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  

executed in New York State by and on behalf of an individual on or after September 1, 2009, must:

Statutory Legends and Irrevocable Powers of Attorney

  • 1.

    be typed or printed in no less than twelve point font;

  • 2.

    be signed by the principal and the agent, and have their respective signatures notarized (the principal and agent need not sign at the same time or place); and

3. contain the exact text of mandatory legends set forth in the Amendments, which are addressed to the principal and the agent.

New powers of attorney executed by entities (by individuals on behalf of entities) are not subject to the new requirements described above.

Scope of Amendments

Another source of uncertainty created by the Amendments involves irrevocable powers of attor- ney frequently used in commercial contexts. Unlike a typical power of attorney, which may be revoked by the principal at will, an irrevocable power of attorney may not be revoked by the principal. Irrevocable powers of attorney are well established under New York State agency law and are found frequently in commercial documents including security agreements and organizational agreements of entities.4 The Amendments require all powers of attorney executed by an individual in New York State on or after September 1, 2009, including irrevocable powers of attorney and non- statutory powers of attorney, to contain statutory legends set forth in the Amendments, which state that the principal may revoke such power of attor- ney at any time.5

One of the principal difficulties with the Amendments is that they are drafted broadly, encompassing all powers of attorney without limi- tation to the financial and estate planning context for which they were intended.3 Consequently, powers of attorney in partnership or limited liability company agreements, subscription booklets of funds, individual guarantees, and any number of other written appointments of an agent may fall within the scope of the Amendments.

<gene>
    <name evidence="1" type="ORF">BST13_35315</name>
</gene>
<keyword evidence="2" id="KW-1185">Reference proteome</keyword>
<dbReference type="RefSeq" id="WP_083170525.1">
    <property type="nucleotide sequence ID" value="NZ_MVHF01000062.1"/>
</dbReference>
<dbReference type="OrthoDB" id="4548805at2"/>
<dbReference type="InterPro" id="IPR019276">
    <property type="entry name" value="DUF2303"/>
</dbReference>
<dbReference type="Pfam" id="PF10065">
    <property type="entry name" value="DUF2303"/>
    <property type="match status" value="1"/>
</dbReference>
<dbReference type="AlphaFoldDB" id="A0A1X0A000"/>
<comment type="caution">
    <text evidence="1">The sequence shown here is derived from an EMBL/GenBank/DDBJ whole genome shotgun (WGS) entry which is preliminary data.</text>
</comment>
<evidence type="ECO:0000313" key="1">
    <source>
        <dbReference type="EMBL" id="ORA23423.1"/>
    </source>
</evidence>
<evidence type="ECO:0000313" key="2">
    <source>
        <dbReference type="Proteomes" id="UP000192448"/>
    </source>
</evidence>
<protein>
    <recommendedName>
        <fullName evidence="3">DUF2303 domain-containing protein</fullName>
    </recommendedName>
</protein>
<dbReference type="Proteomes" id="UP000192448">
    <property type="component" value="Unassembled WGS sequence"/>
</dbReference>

Although the purposes of the Amendments pro- vide some indication of the intended scope of their application, without specific limiting language in the statute itself, many commercial powers of attor- ney executed after the Amendments took effect may be vulnerable to challenge for not meeting the new requirements.

Automatic Revocation of Powers of Attorney

Revocable powers of attorney typically may be revoked by express notice from the principal to the agent and to any third party that the principal has reason to believe has received or relied on the power of attorney. The Amendments provide that unless the principal expressly provides otherwise, execution of a new power of attorney revokes any and all prior powers of attorney executed by the principal.6

This provision is highly problematic. For exam- ple, an individual who executes a power of attorney with respect to an investment account authorizing an investment adviser to make trades on the indi- vidual’s behalf may unknowingly revoke such power of attorney by later executing a separate

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